When Tony Abbott promised to turn back refugee boats he was extending Labor’s anti-refugee themes. The Labor government for example last week excised Australia from the migration zone which means effectively denying asylum seekers any rights under the Geneva Convention on refugees.

Both sides are playing to the crimson thread of racism running through the veins of alienated working class Australians.  Both parties of capital – Labor and the Liberals – have been singing the same tune for the last 20 years against refugees.

In its rabid attacks on 457 visa ‘abuses’ the Labor Government has tried to  ‘me too’ and wedge the Liberals on racism by linking the 457 issue to ‘Aussie jobs’. In fact the 457 scheme is an abuse. Workers should be free to cross borders in search of better jobs, pay and conditions.

This xenophobia and racism will also become handy when the global economic crisis hits Australia and the failures of capitalism becomes clearer to many. Far better for capital to blame refugees, Muslims and Aborigines for all the problems of the world than the system itself and by doing so divert attention away from capitalism’s brutal ‘cures’ to its systemic economic problems.

Racism knows no boundaries. Dark skinned men and women from Asia or Africa or the Middle East  are just as much the enemy to the racists and their manipulators, the ruling class, as dark skinned men and women from Australia.

Reconciliation rounds in football raise awareness of the issues. They don’t address them let alone solve them.

The rise of capitalism institutionalised racism and its brutal arrival on these shores in 1788 gave it its particular form in Australia, with its impact and effect flowing right down to today.  Only overthrowing the current system can abolish the racism inherent in society, racism that breaks out regularly in football.

That doesn’t mean waiting for the revolution. It means fighting racism in all its forms here and now.

It means defending refugees, defending Aborigines, defending 457 visa workers and making demonstrations for freedom and justice bigger and better, dogging Abbott and Gillard wherever they go and challenging the very system that produces the sickness in society that is the racism of capitalism.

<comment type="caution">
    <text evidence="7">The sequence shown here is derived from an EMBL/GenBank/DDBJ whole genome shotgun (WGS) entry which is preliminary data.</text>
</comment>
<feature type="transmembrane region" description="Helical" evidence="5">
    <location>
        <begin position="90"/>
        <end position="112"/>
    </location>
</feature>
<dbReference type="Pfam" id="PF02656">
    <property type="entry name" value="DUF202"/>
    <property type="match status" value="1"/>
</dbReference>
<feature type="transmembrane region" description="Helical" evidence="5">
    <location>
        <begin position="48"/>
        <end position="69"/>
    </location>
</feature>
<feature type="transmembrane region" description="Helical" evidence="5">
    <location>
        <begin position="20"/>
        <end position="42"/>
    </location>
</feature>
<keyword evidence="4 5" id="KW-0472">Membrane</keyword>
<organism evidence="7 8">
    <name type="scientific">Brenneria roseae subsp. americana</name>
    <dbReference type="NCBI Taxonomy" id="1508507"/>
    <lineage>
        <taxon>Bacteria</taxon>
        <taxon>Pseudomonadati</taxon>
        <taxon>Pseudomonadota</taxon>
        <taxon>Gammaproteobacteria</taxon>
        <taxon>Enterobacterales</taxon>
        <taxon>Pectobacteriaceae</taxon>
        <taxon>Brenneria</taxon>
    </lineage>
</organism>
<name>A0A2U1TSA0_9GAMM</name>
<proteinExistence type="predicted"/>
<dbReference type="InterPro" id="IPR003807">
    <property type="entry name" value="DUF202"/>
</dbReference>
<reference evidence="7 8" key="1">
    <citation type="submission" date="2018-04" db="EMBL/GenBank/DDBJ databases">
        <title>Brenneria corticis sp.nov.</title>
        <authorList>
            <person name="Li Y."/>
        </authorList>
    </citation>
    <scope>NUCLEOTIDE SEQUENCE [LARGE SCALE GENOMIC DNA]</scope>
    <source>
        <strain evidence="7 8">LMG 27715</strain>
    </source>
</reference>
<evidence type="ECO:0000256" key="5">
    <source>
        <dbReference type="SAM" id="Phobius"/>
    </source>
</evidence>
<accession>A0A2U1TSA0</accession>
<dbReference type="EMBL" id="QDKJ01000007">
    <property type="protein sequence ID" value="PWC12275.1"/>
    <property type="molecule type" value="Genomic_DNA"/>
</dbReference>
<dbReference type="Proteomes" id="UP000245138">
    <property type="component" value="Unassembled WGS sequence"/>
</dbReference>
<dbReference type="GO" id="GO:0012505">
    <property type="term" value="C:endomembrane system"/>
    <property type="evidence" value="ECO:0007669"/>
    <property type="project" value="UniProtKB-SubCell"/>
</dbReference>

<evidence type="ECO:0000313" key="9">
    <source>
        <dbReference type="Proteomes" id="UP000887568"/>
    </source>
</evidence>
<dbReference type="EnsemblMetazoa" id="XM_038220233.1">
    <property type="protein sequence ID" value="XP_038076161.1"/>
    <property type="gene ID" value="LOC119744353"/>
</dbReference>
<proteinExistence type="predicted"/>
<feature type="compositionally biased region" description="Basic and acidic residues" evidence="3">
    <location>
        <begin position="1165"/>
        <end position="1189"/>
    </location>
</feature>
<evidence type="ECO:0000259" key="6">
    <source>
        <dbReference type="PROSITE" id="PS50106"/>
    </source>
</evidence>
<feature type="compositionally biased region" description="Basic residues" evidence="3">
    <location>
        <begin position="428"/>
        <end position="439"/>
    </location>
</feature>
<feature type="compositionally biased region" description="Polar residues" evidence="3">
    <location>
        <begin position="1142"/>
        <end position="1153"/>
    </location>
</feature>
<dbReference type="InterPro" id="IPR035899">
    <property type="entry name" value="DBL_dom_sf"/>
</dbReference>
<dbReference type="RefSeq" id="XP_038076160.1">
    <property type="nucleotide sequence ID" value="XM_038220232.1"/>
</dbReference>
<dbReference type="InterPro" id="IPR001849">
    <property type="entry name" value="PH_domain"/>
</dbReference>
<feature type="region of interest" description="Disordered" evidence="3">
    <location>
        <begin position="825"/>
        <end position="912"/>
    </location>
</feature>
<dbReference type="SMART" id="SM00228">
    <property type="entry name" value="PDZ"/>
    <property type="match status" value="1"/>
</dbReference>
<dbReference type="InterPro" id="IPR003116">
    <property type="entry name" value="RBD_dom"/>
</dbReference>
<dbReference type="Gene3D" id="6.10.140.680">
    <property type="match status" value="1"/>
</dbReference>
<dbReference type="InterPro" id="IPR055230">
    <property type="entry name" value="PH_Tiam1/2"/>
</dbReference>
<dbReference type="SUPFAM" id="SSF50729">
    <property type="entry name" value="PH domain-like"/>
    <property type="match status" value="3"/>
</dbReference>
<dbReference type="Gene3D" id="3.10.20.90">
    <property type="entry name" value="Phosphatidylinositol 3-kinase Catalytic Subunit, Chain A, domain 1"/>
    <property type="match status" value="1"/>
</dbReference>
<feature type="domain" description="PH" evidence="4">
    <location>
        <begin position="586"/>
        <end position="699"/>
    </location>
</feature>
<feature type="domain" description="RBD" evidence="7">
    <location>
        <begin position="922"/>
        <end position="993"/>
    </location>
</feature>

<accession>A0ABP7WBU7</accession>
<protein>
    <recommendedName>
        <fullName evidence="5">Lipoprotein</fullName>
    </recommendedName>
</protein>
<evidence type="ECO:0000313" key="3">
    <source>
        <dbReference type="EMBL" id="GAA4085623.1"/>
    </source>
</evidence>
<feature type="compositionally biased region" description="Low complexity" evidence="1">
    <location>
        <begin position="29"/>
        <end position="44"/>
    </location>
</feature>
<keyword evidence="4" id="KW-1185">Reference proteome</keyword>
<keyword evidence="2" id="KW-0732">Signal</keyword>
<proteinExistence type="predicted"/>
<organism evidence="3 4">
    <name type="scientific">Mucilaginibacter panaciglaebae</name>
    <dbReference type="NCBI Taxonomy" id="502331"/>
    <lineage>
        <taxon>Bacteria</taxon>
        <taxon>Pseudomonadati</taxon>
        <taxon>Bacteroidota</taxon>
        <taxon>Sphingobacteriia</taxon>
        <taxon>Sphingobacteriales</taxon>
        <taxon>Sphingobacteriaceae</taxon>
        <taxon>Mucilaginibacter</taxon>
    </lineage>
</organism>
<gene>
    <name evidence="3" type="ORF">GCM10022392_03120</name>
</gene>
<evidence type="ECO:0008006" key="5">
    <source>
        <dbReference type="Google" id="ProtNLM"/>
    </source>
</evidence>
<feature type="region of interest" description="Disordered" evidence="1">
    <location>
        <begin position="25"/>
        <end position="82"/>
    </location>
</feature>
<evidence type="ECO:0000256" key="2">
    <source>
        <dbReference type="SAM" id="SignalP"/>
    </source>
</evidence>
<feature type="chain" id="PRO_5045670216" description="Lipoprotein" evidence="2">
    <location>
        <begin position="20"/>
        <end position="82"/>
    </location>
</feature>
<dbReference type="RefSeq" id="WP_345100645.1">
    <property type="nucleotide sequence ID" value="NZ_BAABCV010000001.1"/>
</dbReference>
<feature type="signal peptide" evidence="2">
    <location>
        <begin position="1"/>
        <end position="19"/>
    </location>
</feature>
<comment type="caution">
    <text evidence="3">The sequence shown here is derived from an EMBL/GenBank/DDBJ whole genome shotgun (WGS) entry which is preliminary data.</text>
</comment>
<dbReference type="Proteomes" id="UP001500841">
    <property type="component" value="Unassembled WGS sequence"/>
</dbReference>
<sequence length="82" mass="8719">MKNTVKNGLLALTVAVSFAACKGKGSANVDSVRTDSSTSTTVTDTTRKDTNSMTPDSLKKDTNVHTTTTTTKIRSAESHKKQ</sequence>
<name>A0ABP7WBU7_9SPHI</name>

It means supporting workers who have come here from across the globe who are in struggle and challenging the rule of capital.  And it means building an organisation that links the various oppressions that arise to their underlying cause – capitalism. That is what Socialist Alternative is trying to do. Join with us in the fight for a world free of racism.

Addendum: I wrote this when I was a member of Socialist Alternative. The reasons for resigning from it are outlined in my 17 December 2013 resignation letter here. On 10 March 2015 I joined Solidarity, a small socialism from below group in the International Socialist and state capitalist tendency. I believe with its openness and commitment to debate and discussion and its commitment to working in campaigns and protests to win those campaigns and protests it will be part of the future development of a revolutionary socialist group in Australia with real roots in the working class.



Comment from Jolly
Time May 27, 2013 at 10:08 am

Question one must ask? Why does Australia have one of the highest bleached blonds (ie bottle blonds) per capita in the western world? There is a saying that gets passed on amongst peers in Dip Ed circles that girls should bleach their hair before going for any teaching- job interview. Don’t know the accuracy of this advice but apparently that school principles prefer to hire blonds!! Hmmm. Every anchorperson in the media is a bleached blond; just look at our morning and day-time shows. Where in the media do we get to see an Asian, Indian, Aboriginal, African, and non-Caucasian face (minus the ABC)?
You sound outraged about racism, John, but I sincerely think your outrage is meaningless. Our country. as you say, was born out of racism. We are a racist nation. Racism is most pronounced in the poorer suburbs all over Australia. It is hidden in the most affluent suburbs; they are sophisticated enough to hide it. Whereas our simpletons let it all hang out…. yell, scream, rant and rave anywhere and everywhere. Racism is often passed on from parents to kids and becomes a generational disease that is really incurable. One may have access to education and consequently good jobs and income but these cannot cure us of this affliction. Racism is found in the soul of Australia. Nothin’ you or I can do about it. mate!!

Comment from Kay
Time May 29, 2013 at 12:28 pm


Racism is definitely not confined to Australia! Nor is Australia the most racist country by a long shot! Racism is probably hard-wired in human beings everywhere – that’s how it seems, anyway. Travel the world and you will see what I mean.